This blog is a repost from TribalNet Magazine, originally published in Spring 2021. The original article can be accessed on pages 22-23 here.
For the past year, the National Tribal Emergency Management Council (NTEMC) has served as a critical lifeline to tribal nations battling the coronavirus. Responsible for leading the logistics and distribution of supplies for tribal nations in 35 states, NTEMC and sister non-profit Farmer Frog have delivered 38.5 million pounds of food and $7 million worth of personal protective equipment to tribes across the country.
This nationwide effort has been a massive undertaking for the non-profit, which traditionally helps tribes build sustainable emergency management programs. NTEMC established an incident command center in partnership with Farmer Frog to help manage operations. Tucked just north of Seattle in Woodinville, Washington, the center is situated in a remote area. While the location was considered ideal for serving the tribes, it was problematic in terms of communications.
“In rural America, we do not have communication,” explained Lynda Zambrano, executive director of NTEMC. “When we initially set up our incident command, we had no phone connectivity. We had no internet connectivity. We had no way of sending data or photos. And unfortunately, many of our tribal nations had no way of contacting us to let us know what they needed.”
Connecting tribal nations to the resources they need
Knowing communications were going to be vital to the success of their work, NTEMC turned to FirstNet for help. A FirstNet SatCOLT (satellite cell on light truck) portable cell site was deployed to Woodinville to provide NTEMC with the coverage they needed.
Zambrano noted, “We made a simple phone call to AT&T FirstNet to request a deployable and within 24 hours they established communications for us. We were able to start communicating with our most critical partners — our first responders, our management team, and those working to distribute resources — to respond to COVID-19.”
Tribes across the country have been hit hard by the pandemic, and many have been unable to communicate their needs as infrastructure is lacking near some reservations. Navajo Nation is the largest tribal reservation in the nation and has had one of the highest infection rates per capita. When they struggled to communicate their needs, Navajo Nation worked with FirstNet to deploy a SatCOLT to the Navajo Nation and bring them that critical connectivity.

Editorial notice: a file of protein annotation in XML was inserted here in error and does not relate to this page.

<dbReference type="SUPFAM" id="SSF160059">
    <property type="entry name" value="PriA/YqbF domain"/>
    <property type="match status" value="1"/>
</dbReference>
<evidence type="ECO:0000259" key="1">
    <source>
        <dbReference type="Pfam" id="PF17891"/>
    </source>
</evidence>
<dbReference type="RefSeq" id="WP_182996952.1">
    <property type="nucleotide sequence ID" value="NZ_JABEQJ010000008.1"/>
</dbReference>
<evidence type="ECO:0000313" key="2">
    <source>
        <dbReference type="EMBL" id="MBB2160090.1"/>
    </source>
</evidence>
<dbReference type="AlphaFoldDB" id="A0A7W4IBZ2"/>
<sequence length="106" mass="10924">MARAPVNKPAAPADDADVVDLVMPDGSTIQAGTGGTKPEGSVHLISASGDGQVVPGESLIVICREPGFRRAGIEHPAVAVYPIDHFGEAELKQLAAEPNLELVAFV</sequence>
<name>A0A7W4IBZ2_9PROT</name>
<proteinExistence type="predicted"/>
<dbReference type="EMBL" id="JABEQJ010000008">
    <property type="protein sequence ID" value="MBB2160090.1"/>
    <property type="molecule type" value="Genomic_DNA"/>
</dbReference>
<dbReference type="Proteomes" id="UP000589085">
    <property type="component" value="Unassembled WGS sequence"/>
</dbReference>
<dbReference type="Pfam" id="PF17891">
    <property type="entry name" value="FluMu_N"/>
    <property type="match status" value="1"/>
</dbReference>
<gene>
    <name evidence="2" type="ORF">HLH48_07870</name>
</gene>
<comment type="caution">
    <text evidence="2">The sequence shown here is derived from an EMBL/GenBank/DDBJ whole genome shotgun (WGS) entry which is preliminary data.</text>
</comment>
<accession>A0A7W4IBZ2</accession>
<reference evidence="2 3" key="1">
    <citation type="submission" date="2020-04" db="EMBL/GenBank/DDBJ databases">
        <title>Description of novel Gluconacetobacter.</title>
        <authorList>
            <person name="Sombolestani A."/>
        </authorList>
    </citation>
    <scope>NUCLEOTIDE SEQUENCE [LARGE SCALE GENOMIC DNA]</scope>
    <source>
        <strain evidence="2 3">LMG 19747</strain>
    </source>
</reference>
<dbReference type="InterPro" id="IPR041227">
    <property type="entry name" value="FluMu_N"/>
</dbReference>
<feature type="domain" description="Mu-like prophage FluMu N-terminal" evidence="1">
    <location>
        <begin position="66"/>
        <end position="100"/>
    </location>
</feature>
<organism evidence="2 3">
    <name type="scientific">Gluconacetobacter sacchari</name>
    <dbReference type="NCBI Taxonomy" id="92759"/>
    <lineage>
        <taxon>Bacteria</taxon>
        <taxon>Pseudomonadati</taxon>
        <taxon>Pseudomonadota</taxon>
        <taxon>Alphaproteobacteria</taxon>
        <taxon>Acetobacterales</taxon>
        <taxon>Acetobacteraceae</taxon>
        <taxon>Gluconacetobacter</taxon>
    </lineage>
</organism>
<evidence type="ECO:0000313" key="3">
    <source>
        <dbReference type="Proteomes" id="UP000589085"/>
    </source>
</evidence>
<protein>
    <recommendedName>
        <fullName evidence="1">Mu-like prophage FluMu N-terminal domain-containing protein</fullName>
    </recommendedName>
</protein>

“By establishing communications with Navajo Nation, they were able to get that information directly to us, expediting our ability to respond and address their needs much more quickly,” said Lynda Zambrano. “We know that when it comes to saving lives, time matters. By establishing these lines of communication early, we were able to start deploying resources to help save people’s lives.”
Expanding coverage in rural areas
We continue to see firsthand how FirstNet deployables provide life-saving connections to rural, remote regions of the country. That’s why last year the FirstNet Authority Board approved over $200 million in investments to expand the FirstNet fleet of deployables and upgrade the network.
The FirstNet network continues to grow and today boasts more than 2.71 million square miles of coverage. We continue to work closely with tribal communities to understand their coverage needs, which is resulting in new, purpose-built sites on tribal lands such as the Nez Perce Reservation in Idaho, the Standing Rock Reservation located in North and South Dakota, and the Oglala Sioux Tribe’s Pine Ridge Reservation in Southwest South Dakota.
For more information about participating in a FirstNet Authority engagement or to request a tribal consultation, email the tribal team directly at firstname.lastname@example.org.
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